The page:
Installing modules (SciPy) without root permission.
pearu at cens.ioc.ee
Mon Aug 5 15:54:31 CEST 2002
On 5 Aug 2002, Jacek Generowicz wrote:
> I think that SciPy would be useful at this point, but it is not
> available on the machines where we might be working ...
> this brings me to observe two points:
> 1) I often find myself in an environment where the local python
> installation does not have a module I wish to use (usually
> Numeric), and where I do not have write access to the python
> installation directories.
> Is there a way to add such modules without re-installing python in
> my own space ?
Yes. I used to use PYTHONPATH environment variable for that. For example,
and when installing a third party Python module, use
python setup.py install --prefix=/path/to/my
> 2) I have been meaning to check-out SciPy for a while now, but the
> installation process seems almost fractal; each required package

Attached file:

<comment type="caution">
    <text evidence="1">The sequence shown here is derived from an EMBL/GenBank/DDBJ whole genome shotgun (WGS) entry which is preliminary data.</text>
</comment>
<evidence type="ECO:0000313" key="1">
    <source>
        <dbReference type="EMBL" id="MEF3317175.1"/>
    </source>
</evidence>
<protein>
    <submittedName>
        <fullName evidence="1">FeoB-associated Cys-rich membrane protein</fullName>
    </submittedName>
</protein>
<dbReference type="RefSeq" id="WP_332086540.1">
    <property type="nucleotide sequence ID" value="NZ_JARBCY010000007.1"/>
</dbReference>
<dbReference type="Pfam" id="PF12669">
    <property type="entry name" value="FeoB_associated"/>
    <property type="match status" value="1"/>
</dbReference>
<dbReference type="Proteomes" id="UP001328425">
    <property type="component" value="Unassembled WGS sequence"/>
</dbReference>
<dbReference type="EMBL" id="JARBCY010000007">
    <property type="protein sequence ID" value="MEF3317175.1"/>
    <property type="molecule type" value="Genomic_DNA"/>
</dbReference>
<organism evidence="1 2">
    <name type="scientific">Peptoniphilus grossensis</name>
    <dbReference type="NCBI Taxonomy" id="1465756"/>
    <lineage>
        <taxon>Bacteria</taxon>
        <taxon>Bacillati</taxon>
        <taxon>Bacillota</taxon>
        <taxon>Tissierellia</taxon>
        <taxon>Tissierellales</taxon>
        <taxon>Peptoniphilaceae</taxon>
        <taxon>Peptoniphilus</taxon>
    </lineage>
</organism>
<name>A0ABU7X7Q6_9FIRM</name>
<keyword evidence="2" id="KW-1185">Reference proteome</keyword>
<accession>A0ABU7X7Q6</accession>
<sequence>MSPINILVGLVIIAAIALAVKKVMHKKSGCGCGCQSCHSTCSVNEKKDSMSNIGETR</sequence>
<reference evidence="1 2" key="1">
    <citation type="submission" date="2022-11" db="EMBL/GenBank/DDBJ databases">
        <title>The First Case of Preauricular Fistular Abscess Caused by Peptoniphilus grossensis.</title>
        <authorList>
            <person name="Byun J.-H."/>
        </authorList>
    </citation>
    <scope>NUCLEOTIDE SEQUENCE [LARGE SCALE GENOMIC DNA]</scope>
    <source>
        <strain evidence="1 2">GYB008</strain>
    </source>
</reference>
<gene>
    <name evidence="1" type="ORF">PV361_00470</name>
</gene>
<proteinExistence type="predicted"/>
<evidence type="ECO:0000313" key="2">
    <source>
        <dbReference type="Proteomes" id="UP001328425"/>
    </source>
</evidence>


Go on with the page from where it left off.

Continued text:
> itself requires some packages, each of which requires ... :-) As
> SciPy is not essential to me, I have not been sufficiently
> motivated to coplete this process (my strongest effort ground to a
> halt with gtk incompatibiliy problems, IIRC).
> Is installing SciPy really as painful as it seems ? (If so, is
> there any hope that it will become easier ?)
It depends. What is your platform? On Linux, for example, the installation
has become quite smooth.
Minimal requirements for building and installing SciPy are:
1) Python, Numeric, and f2py -- they all are easy to install.
2) BLAS (preferable ATLAS) and LAPACK libraries. For most Linux
systems these libraries are readily available.
3) C and Fortran compilers.
Note that there are also SciPy binaries available for Win32, cygwin, and
linux2 systems. See
In case of any problems, you can contact SciPy users list for advice. See
> If I am to convince my (reluctant computer user) friend that using
> SciPy might be a good idea, the whole process can't start by wasting a
> whole afternoon (day, week ...) on merely installing it (something
> which he would have to do "back home").
Well, if later SciPy would turn out to be useful then in the worst case,
that is, building ATLAS and LAPACK libraries from their sources (that can
take few hours), the time spent may not be a complete waste...
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